Of course other names are more apparent. West Gulf Drive is exactly what it states.  The furthest drive along the Gulf on Sanibel is West Gulf Drive.  West Gulf Drive provides a lovely ride, the only drive along the Gulf where, in between the condo complexes and royal palm trees, you can get a glimpse of the beautiful sparkling Gulf.  A parallel road, futher inland, is Middle Gulf drive which transverses the middle of the island.  And, Sanibel Captiva Road which dove tails into Captiva Drive is the only way to get from Sanibel to Captiva by car, so it is aptly named.  Regarding Par View, well, you know right off the bat that that one is going to offer some golf views.

Our flora is extensively honored through out the island with names such as Periwinkle Way, Buttonwood Lane, Seagrape Lane, Wax Myrtle Way, Tamarind Road, Palm Ridge Road, Gulf Pines Drive. Well, you get the gist of it.

But some of the names we like best are those special roads that pay homage to our fine feathered friends.  With a nod to our most resplendent winged resident, there is (Roseate) Spoonbill Court, My Tern Court, Osprey Lane, Anhinga Lane, Starling Way, Pelican Road and Bunting Road among dozens of roads, courts and ways named for our local birds.  But perhaps the name we find most charming is Birdsong, and certainly birdsong can be heard every where on island.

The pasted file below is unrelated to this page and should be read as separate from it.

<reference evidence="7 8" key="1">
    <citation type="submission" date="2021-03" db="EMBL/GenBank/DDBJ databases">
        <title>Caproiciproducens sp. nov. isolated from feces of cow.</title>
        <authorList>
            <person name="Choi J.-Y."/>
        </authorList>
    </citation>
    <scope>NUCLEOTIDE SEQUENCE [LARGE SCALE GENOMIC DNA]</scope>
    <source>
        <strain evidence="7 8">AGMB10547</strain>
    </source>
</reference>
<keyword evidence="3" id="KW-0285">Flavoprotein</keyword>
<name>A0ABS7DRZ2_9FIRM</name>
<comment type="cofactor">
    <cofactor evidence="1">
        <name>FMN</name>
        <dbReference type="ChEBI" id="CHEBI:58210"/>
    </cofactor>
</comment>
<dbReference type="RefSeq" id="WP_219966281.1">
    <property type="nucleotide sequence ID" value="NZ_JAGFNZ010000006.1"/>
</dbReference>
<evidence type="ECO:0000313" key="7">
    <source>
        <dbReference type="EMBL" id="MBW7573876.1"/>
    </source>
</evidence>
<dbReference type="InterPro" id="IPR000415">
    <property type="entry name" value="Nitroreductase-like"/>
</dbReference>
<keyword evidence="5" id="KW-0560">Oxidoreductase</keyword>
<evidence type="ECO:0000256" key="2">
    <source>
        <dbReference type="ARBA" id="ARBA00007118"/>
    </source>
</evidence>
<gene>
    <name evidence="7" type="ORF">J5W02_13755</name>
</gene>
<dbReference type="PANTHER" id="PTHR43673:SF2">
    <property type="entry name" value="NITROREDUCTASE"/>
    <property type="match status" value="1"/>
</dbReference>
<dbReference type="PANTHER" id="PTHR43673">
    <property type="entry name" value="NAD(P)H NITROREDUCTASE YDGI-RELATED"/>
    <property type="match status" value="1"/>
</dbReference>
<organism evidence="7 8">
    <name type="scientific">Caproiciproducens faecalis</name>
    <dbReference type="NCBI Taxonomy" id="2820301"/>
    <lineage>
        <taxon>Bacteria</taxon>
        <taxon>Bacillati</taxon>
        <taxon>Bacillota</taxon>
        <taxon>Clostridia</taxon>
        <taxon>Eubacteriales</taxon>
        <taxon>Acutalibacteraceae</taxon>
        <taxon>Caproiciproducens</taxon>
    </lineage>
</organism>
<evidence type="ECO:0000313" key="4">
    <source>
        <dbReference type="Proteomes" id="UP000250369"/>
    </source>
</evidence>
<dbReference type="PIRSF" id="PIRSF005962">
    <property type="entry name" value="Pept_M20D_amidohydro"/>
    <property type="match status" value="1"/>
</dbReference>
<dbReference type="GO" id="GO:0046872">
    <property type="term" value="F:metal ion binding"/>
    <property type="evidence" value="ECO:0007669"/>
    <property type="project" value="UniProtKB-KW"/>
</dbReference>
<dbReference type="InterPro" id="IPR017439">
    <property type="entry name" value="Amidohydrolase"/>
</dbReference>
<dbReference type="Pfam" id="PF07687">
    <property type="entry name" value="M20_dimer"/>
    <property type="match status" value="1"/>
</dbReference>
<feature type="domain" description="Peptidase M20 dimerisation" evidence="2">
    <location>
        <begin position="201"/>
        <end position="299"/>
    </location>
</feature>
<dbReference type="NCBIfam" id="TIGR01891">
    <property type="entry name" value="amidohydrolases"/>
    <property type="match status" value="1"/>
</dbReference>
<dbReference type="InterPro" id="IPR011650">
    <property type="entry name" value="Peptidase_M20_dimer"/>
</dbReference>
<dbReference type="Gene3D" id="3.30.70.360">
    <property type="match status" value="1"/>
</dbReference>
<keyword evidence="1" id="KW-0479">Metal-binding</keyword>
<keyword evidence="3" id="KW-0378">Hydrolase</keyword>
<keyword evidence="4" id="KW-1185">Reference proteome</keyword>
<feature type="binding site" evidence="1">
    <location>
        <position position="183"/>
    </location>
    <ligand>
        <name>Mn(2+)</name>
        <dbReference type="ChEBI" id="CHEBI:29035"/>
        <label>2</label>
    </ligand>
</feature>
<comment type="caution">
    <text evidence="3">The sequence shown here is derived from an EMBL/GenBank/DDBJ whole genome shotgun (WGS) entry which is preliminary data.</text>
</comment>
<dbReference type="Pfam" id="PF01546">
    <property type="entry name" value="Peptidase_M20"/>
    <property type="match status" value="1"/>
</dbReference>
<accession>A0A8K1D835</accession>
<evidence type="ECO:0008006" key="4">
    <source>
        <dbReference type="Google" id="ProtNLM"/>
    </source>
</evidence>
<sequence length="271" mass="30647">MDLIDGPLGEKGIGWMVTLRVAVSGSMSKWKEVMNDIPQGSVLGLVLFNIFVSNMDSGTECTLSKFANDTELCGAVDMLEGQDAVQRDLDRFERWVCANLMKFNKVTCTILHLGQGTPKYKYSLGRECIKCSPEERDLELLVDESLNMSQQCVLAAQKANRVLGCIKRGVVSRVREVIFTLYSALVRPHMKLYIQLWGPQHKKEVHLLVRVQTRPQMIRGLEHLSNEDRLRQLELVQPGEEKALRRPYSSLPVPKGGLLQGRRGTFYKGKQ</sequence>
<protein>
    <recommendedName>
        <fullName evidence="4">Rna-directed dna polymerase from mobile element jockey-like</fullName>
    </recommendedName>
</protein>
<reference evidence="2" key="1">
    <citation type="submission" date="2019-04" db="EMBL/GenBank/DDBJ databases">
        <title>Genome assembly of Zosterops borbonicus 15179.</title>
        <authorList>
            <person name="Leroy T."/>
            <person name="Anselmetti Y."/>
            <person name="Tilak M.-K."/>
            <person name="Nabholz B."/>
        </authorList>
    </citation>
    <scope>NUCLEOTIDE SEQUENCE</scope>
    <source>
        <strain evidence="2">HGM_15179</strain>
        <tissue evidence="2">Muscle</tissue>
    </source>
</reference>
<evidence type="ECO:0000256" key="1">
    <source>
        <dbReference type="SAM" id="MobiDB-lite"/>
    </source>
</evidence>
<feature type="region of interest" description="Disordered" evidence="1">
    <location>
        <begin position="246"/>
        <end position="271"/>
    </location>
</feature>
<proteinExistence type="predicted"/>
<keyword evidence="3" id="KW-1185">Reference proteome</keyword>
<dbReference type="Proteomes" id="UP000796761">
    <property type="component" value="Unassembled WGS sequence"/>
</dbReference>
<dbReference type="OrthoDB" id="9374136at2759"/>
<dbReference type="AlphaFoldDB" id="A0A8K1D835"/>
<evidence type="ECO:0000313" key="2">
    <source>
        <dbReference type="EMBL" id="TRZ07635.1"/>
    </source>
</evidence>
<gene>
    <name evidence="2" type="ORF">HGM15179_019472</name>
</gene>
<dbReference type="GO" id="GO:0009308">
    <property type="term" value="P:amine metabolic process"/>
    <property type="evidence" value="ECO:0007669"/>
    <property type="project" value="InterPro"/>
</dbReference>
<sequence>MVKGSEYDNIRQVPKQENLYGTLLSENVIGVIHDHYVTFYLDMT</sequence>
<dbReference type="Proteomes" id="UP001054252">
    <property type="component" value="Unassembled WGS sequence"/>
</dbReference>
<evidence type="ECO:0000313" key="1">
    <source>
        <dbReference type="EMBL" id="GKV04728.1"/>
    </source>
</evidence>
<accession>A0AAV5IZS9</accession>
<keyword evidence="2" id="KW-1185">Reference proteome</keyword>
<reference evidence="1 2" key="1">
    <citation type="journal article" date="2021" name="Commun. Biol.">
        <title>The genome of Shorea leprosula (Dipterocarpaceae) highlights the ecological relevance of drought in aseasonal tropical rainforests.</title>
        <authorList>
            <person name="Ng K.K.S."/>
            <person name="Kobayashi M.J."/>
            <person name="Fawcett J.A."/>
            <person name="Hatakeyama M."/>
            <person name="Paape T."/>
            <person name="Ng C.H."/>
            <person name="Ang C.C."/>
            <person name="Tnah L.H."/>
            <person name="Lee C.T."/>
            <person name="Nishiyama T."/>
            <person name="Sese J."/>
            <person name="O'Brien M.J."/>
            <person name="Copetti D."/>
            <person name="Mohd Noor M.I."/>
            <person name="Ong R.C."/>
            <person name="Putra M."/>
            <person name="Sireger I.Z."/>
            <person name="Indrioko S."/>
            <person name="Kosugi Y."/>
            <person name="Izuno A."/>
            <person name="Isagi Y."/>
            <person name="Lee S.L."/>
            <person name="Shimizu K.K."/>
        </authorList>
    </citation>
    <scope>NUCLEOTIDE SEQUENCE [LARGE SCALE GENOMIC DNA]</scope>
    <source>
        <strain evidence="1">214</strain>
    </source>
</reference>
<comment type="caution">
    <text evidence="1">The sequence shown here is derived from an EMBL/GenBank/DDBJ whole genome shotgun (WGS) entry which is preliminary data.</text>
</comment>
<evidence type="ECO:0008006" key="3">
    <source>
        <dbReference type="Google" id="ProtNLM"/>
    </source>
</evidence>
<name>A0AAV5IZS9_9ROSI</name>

There are many aspects to the Island that create a distinctive vacation, but certainly the naming of our streets is one of them.  Where else but Sanibel Island can you have a junction of Rabbit Road and Bunny Lane?

Tuesday, March 5, 2013

The Kind of Oscars We Would Like to Give on Sanibel

Ok, so the Academy Awards are over.

Some people are happy with the choices, and some are not.

Our only bone of contention with the presentations is that they fell short of recognizing our amazing cast of characters who inhabit our tropical paradise and all those whose work contributes to the wonderful show that is played out every day of the year.

Were we to hand out Oscars, these are the categories we would like to create and the candidates for each category: